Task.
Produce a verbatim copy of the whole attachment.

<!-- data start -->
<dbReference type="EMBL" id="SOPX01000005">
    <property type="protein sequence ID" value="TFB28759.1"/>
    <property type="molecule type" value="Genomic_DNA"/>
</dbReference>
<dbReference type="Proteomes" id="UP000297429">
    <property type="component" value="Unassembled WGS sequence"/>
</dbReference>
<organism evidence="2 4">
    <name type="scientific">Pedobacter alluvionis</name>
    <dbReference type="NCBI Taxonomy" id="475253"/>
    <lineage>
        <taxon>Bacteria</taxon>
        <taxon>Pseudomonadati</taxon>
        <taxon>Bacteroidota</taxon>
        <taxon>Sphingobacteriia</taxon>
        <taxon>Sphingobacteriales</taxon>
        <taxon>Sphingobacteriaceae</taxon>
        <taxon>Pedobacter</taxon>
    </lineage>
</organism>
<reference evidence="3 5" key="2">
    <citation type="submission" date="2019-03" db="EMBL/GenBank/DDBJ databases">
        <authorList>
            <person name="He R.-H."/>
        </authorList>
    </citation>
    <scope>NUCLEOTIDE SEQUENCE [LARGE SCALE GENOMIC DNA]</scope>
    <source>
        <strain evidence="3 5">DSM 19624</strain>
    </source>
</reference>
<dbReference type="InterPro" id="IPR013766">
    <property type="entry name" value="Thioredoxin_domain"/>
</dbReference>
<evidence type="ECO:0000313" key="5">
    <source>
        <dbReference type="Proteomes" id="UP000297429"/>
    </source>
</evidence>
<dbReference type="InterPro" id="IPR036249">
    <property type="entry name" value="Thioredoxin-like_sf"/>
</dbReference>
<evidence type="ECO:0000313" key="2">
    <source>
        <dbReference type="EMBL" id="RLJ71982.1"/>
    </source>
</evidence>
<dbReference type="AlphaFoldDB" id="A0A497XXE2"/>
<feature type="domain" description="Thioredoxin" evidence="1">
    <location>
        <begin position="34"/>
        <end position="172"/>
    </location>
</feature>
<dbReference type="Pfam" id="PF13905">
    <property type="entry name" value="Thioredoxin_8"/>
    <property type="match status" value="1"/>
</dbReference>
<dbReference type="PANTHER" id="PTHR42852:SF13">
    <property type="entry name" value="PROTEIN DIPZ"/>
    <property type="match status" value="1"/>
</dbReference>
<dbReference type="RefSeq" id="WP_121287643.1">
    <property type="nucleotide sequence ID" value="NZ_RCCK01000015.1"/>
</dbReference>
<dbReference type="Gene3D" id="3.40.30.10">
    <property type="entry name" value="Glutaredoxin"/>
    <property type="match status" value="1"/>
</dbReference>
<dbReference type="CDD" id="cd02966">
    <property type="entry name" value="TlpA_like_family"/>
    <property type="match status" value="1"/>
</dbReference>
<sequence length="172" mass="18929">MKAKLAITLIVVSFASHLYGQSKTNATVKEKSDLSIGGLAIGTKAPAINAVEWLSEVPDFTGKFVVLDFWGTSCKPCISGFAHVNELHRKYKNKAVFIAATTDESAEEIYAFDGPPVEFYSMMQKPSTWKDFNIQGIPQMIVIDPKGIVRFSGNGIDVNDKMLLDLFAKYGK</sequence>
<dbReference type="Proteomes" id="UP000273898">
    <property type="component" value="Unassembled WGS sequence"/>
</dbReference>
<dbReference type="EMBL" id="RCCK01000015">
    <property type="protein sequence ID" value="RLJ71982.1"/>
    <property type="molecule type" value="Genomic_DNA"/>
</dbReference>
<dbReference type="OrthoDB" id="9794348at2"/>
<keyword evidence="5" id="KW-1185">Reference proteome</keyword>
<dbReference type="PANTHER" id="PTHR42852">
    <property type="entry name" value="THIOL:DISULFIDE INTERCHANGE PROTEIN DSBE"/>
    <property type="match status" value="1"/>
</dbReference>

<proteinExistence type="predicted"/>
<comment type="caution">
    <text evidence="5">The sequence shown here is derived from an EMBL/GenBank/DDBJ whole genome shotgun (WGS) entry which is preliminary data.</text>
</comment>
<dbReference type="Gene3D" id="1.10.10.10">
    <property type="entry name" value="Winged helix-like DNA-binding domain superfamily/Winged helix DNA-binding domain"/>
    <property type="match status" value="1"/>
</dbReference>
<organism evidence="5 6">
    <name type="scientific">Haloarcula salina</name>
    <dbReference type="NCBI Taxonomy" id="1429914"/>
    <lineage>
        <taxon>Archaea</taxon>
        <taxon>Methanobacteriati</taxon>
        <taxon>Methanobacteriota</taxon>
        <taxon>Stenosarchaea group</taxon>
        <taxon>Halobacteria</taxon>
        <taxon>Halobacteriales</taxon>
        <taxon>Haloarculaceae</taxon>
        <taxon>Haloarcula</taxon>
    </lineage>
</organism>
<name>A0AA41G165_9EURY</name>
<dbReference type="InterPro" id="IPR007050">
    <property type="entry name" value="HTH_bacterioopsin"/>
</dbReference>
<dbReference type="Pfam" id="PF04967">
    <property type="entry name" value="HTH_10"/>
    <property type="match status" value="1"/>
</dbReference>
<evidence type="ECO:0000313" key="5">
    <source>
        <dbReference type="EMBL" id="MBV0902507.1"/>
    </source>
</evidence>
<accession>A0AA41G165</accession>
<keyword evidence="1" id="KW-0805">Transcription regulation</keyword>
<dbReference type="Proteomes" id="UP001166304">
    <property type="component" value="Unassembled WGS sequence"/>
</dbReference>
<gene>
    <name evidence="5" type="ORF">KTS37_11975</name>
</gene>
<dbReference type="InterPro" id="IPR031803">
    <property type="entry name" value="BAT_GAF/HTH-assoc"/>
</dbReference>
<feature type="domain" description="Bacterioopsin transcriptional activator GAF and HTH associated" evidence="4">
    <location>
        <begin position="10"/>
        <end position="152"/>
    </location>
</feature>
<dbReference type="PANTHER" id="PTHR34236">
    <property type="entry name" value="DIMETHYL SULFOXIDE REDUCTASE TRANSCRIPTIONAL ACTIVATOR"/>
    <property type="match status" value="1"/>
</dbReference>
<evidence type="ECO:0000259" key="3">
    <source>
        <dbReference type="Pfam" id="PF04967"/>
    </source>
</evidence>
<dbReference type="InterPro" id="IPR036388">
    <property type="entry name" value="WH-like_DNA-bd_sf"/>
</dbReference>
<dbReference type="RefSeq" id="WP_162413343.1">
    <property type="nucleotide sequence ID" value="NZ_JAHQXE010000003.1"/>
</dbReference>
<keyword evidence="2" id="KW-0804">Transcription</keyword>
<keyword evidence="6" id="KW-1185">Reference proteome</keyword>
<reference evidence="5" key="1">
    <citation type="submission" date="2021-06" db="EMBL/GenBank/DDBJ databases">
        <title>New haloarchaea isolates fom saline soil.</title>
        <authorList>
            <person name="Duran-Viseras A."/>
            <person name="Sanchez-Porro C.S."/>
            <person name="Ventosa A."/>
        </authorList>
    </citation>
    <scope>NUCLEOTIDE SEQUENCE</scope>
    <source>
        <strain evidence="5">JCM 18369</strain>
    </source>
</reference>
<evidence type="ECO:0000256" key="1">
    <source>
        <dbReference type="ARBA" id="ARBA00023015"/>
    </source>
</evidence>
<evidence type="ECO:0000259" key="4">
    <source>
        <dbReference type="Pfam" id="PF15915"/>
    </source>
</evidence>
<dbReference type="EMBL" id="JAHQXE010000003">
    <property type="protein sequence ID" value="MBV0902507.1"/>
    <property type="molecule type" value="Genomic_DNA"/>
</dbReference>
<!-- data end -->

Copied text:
<dbReference type="EMBL" id="SOPX01000005">
    <property type="protein sequence ID" value="TFB28759.1"/>
    <property type="molecule type" value="Genomic_DNA"/>
</dbReference>
<dbReference type="Proteomes" id="UP000297429">
    <property type="component" value="Unassembled WGS sequence"/>
</dbReference>
<organism evidence="2 4">
    <name type="scientific">Pedobacter alluvionis</name>
    <dbReference type="NCBI Taxonomy" id="475253"/>
    <lineage>
        <taxon>Bacteria</taxon>
        <taxon>Pseudomonadati</taxon>
        <taxon>Bacteroidota</taxon>
        <taxon>Sphingobacteriia</taxon>
        <taxon>Sphingobacteriales</taxon>
        <taxon>Sphingobacteriaceae</taxon>
        <taxon>Pedobacter</taxon>
    </lineage>
</organism>
<reference evidence="3 5" key="2">
    <citation type="submission" date="2019-03" db="EMBL/GenBank/DDBJ databases">
        <authorList>
            <person name="He R.-H."/>
        </authorList>
    </citation>
    <scope>NUCLEOTIDE SEQUENCE [LARGE SCALE GENOMIC DNA]</scope>
    <source>
        <strain evidence="3 5">DSM 19624</strain>
    </source>
</reference>
<dbReference type="InterPro" id="IPR013766">
    <property type="entry name" value="Thioredoxin_domain"/>
</dbReference>
<evidence type="ECO:0000313" key="5">
    <source>
        <dbReference type="Proteomes" id="UP000297429"/>
    </source>
</evidence>
<dbReference type="InterPro" id="IPR036249">
    <property type="entry name" value="Thioredoxin-like_sf"/>
</dbReference>
<evidence type="ECO:0000313" key="2">
    <source>
        <dbReference type="EMBL" id="RLJ71982.1"/>
    </source>
</evidence>
<dbReference type="AlphaFoldDB" id="A0A497XXE2"/>
<feature type="domain" description="Thioredoxin" evidence="1">
    <location>
        <begin position="34"/>
        <end position="172"/>
    </location>
</feature>
<dbReference type="Pfam" id="PF13905">
    <property type="entry name" value="Thioredoxin_8"/>
    <property type="match status" value="1"/>
</dbReference>
<dbReference type="PANTHER" id="PTHR42852:SF13">
    <property type="entry name" value="PROTEIN DIPZ"/>
    <property type="match status" value="1"/>
</dbReference>
<dbReference type="RefSeq" id="WP_121287643.1">
    <property type="nucleotide sequence ID" value="NZ_RCCK01000015.1"/>
</dbReference>
<dbReference type="Gene3D" id="3.40.30.10">
    <property type="entry name" value="Glutaredoxin"/>
    <property type="match status" value="1"/>
</dbReference>
<dbReference type="CDD" id="cd02966">
    <property type="entry name" value="TlpA_like_family"/>
    <property type="match status" value="1"/>
</dbReference>
<sequence length="172" mass="18929">MKAKLAITLIVVSFASHLYGQSKTNATVKEKSDLSIGGLAIGTKAPAINAVEWLSEVPDFTGKFVVLDFWGTSCKPCISGFAHVNELHRKYKNKAVFIAATTDESAEEIYAFDGPPVEFYSMMQKPSTWKDFNIQGIPQMIVIDPKGIVRFSGNGIDVNDKMLLDLFAKYGK</sequence>
<dbReference type="Proteomes" id="UP000273898">
    <property type="component" value="Unassembled WGS sequence"/>
</dbReference>
<dbReference type="EMBL" id="RCCK01000015">
    <property type="protein sequence ID" value="RLJ71982.1"/>
    <property type="molecule type" value="Genomic_DNA"/>
</dbReference>
<dbReference type="OrthoDB" id="9794348at2"/>
<keyword evidence="5" id="KW-1185">Reference proteome</keyword>
<dbReference type="PANTHER" id="PTHR42852">
    <property type="entry name" value="THIOL:DISULFIDE INTERCHANGE PROTEIN DSBE"/>
    <property type="match status" value="1"/>
</dbReference>

<proteinExistence type="predicted"/>
<comment type="caution">
    <text evidence="5">The sequence shown here is derived from an EMBL/GenBank/DDBJ whole genome shotgun (WGS) entry which is preliminary data.</text>
</comment>
<dbReference type="Gene3D" id="1.10.10.10">
    <property type="entry name" value="Winged helix-like DNA-binding domain superfamily/Winged helix DNA-binding domain"/>
    <property type="match status" value="1"/>
</dbReference>
<organism evidence="5 6">
    <name type="scientific">Haloarcula salina</name>
    <dbReference type="NCBI Taxonomy" id="1429914"/>
    <lineage>
        <taxon>Archaea</taxon>
        <taxon>Methanobacteriati</taxon>
        <taxon>Methanobacteriota</taxon>
        <taxon>Stenosarchaea group</taxon>
        <taxon>Halobacteria</taxon>
        <taxon>Halobacteriales</taxon>
        <taxon>Haloarculaceae</taxon>
        <taxon>Haloarcula</taxon>
    </lineage>
</organism>
<name>A0AA41G165_9EURY</name>
<dbReference type="InterPro" id="IPR007050">
    <property type="entry name" value="HTH_bacterioopsin"/>
</dbReference>
<dbReference type="Pfam" id="PF04967">
    <property type="entry name" value="HTH_10"/>
    <property type="match status" value="1"/>
</dbReference>
<evidence type="ECO:0000313" key="5">
    <source>
        <dbReference type="EMBL" id="MBV0902507.1"/>
    </source>
</evidence>
<accession>A0AA41G165</accession>
<keyword evidence="1" id="KW-0805">Transcription regulation</keyword>
<dbReference type="Proteomes" id="UP001166304">
    <property type="component" value="Unassembled WGS sequence"/>
</dbReference>
<gene>
    <name evidence="5" type="ORF">KTS37_11975</name>
</gene>
<dbReference type="InterPro" id="IPR031803">
    <property type="entry name" value="BAT_GAF/HTH-assoc"/>
</dbReference>
<feature type="domain" description="Bacterioopsin transcriptional activator GAF and HTH associated" evidence="4">
    <location>
        <begin position="10"/>
        <end position="152"/>
    </location>
</feature>
<dbReference type="PANTHER" id="PTHR34236">
    <property type="entry name" value="DIMETHYL SULFOXIDE REDUCTASE TRANSCRIPTIONAL ACTIVATOR"/>
    <property type="match status" value="1"/>
</dbReference>
<evidence type="ECO:0000259" key="3">
    <source>
        <dbReference type="Pfam" id="PF04967"/>
    </source>
</evidence>
<dbReference type="InterPro" id="IPR036388">
    <property type="entry name" value="WH-like_DNA-bd_sf"/>
</dbReference>
<dbReference type="RefSeq" id="WP_162413343.1">
    <property type="nucleotide sequence ID" value="NZ_JAHQXE010000003.1"/>
</dbReference>
<keyword evidence="2" id="KW-0804">Transcription</keyword>
<keyword evidence="6" id="KW-1185">Reference proteome</keyword>
<reference evidence="5" key="1">
    <citation type="submission" date="2021-06" db="EMBL/GenBank/DDBJ databases">
        <title>New haloarchaea isolates fom saline soil.</title>
        <authorList>
            <person name="Duran-Viseras A."/>
            <person name="Sanchez-Porro C.S."/>
            <person name="Ventosa A."/>
        </authorList>
    </citation>
    <scope>NUCLEOTIDE SEQUENCE</scope>
    <source>
        <strain evidence="5">JCM 18369</strain>
    </source>
</reference>
<evidence type="ECO:0000256" key="1">
    <source>
        <dbReference type="ARBA" id="ARBA00023015"/>
    </source>
</evidence>
<evidence type="ECO:0000259" key="4">
    <source>
        <dbReference type="Pfam" id="PF15915"/>
    </source>
</evidence>
<dbReference type="EMBL" id="JAHQXE010000003">
    <property type="protein sequence ID" value="MBV0902507.1"/>
    <property type="molecule type" value="Genomic_DNA"/>
</dbReference>